“The Favour” by Laura Vaughan

I was lucky enough to be given the chance to listen to the advance copy of the audiobook narrated by Helen Keeley, and I have to admit that I absolutely adored this story.

“This is not my place, these are not my people”. 

Quite a catchy mantra to illustrate the core of this beautiful book: how far would you go to fit in?

Ada is obsessed. Adopted as a baby by the great writer Anthony Howell, she is desperate to belong to his world, to be “one of them”. After his death when she was 13, she’d had to endure the disappointing ordinary life her mother wanted for her. 

However, a chance to reclaim her rightful destiny presents itself when her godmother offers to pay for her to embark on a trip throughout Italy: “The Dilettantes’ Discoveries”. 8 weeks amongst the elite society following a tradition established since the 17th century, to “delight” in arts and intellectual discovery and enjoy “la Bella Vita”. 

Ada has one goal: to become essential to those entitled and privileged people that are part of the voyage, to be part of their inner circle and appear indispensable. When tragedy strikes, the perfect opportunity to enmesh becomes reality, but at what cost?

Laura Vaughan’s writing is brilliant. I adored her exquisite depiction of Italy, its art and monuments, its streets and treasures. It made me travel right there and then to those places I have been to before and where I desperately long to go back to. She successfully made me feel the air and the heat on my skin, smell the scents, taste the food, bask in the beauty of this country. 

The characters are so full, complex and deep, you are compelled to try and enter their thoughts, only to be proven wrong about what you thought you knew.

Such a gripping mystery that keeps you guessing until the very end with exciting twists and turns. This book is a true delight. An successful immersion experience that I highly recommend. 

Thank you NetGalley and W.F.Howes Ltd for giving me the opportunity to listen to the audiobook in advance

Out 4 March 2021

Synopsis:

‘Absorbing, intelligent and atmospheric… Genius’ Elizabeth Haynes
_________________________

Fortune favours the fraud…


When she was thirteen years old, Ada Howell lost not just her father, but the life she felt she was destined to lead. Now, at eighteen, Ada is given a second chance when her wealthy godmother gifts her with an extravagant art history trip to Italy.

In the palazzos of Venice, the cathedrals of Florence and the villas of Rome, she finally finds herself among the kind of people she aspires to be: sophisticated, cultured, privileged. Ada does everything in her power to prove she is one of them. And when a member of the group dies in suspicious circumstances, she seizes the opportunity to permanently bind herself to this gilded set.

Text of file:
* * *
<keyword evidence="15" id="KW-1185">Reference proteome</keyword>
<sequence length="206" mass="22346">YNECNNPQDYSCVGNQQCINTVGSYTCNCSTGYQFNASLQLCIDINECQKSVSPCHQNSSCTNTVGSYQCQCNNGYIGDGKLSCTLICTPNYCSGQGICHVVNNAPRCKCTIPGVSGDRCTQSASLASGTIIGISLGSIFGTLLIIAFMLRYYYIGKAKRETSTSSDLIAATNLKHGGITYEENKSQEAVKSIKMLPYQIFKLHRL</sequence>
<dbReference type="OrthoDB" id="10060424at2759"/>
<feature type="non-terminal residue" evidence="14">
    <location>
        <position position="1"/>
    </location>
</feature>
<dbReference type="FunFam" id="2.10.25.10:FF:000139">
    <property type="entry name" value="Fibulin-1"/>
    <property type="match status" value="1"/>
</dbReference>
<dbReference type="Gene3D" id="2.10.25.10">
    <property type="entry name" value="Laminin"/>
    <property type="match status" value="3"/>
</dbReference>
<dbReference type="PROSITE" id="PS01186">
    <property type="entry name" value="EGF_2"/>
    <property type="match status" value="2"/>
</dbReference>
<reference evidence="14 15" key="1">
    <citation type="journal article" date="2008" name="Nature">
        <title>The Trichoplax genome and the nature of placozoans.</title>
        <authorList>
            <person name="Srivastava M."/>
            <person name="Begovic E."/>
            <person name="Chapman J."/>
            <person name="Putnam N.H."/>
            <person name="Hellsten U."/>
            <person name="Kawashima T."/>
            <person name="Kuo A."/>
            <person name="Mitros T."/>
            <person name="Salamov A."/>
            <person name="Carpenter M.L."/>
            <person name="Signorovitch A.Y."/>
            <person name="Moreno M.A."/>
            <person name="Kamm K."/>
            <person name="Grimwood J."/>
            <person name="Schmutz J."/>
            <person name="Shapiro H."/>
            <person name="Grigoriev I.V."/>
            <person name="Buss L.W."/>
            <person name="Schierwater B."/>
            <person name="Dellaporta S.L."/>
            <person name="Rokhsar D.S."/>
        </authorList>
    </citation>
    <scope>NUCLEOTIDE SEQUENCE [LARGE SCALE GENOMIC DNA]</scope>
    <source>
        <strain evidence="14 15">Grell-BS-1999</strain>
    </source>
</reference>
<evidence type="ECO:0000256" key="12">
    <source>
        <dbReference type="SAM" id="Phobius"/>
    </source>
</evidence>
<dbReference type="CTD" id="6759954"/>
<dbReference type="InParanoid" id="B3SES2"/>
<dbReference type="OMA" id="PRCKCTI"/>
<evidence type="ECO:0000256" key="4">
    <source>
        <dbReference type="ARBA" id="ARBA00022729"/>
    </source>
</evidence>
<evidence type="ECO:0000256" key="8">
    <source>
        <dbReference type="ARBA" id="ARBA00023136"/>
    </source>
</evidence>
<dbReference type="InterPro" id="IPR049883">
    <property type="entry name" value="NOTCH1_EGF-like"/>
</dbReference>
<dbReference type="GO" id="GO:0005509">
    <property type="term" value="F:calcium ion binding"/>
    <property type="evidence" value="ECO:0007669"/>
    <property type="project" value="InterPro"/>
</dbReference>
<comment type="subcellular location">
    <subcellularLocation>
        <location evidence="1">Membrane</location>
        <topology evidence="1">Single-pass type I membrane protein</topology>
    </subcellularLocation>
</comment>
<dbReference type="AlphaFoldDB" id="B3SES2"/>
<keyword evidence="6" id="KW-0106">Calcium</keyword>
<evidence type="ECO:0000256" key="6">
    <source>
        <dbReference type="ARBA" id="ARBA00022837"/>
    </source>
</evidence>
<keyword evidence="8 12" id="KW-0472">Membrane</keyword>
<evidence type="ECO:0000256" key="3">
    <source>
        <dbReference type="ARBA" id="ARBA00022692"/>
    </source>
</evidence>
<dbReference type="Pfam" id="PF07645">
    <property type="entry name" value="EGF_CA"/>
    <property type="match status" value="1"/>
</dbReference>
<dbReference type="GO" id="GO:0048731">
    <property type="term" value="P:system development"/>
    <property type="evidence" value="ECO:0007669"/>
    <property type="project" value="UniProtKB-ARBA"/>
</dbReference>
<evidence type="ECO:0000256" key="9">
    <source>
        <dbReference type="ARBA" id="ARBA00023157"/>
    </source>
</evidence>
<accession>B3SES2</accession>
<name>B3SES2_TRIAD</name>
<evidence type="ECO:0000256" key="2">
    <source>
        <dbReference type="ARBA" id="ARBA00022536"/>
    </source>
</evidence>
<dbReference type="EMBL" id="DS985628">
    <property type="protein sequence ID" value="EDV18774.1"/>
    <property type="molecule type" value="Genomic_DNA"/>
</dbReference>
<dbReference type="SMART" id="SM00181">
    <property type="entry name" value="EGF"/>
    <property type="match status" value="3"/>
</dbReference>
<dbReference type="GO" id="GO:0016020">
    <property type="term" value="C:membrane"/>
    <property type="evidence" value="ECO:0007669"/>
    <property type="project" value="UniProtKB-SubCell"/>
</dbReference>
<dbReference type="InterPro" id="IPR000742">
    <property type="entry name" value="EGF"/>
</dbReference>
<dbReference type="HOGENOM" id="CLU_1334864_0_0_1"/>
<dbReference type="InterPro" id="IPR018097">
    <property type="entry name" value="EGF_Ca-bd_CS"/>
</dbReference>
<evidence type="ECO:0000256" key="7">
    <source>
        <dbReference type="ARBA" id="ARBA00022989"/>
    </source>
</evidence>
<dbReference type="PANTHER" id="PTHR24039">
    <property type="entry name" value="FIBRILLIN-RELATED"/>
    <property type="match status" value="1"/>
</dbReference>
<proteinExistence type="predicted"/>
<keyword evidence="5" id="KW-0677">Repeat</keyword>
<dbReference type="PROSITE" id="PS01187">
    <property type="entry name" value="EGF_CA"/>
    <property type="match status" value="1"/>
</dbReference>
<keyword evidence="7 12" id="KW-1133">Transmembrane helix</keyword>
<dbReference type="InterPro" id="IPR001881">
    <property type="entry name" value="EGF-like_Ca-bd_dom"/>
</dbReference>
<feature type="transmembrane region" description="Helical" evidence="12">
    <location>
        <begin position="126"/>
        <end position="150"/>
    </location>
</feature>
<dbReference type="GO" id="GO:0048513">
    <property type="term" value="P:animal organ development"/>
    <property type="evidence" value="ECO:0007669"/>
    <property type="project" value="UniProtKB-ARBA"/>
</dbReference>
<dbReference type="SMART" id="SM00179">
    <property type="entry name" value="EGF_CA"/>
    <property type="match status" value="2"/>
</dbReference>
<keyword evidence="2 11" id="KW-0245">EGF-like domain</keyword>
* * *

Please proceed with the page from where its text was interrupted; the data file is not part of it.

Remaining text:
But everything hidden must eventually surface, and when it does, Ada discovers she’s been keeping a far darker secret than she could ever have imagined…

‘Intelligent, elegant and immersive’ Claire Kendal

‘A compulsive story, written with steely intelligence and wicked prose’ Elizabeth Buchan

ALL THE LONELY PEOPLE by Mike Gayle

“Apparently, loneliness is a bigger killer than cancer, can you imagine that?”

What an incredible and uplifting book. Mike Gayle’s writing is flawless and made me fall in love with all the characters. I could not get enough of it and did not want it to end. I cried, I laughed, I loved, I was so surprised by the unexpected twists and turns: this is the recipe for a 5 stars book. I don’t tend to give star rating as I don’t always consider it fair but there is no question from me here.

Meet Hubert Bird. 84 years old living in Bromley, speaking to his daughter Rose every week on the phone, living an uneventful quiet life, even though he pretends the opposite to Rose. When she announces she will be visiting for the first time in years from Australia, Hubert is caught up by the lies and the friends he invented: he only has a few months to build real life friendships to redeem himself. Since Joyce, the love of his life died 13 years ago, Hubert has slowly closed himself off from the world. But this is a wake-up call.

When his new neighbours Ashleigh and Layla force themselves into his life, Hubert cannot escape the glum realisation the he is deeply lonely. “People, it seemed, were either too busy, too closed off, too suspicious, or too deaf to make friends.”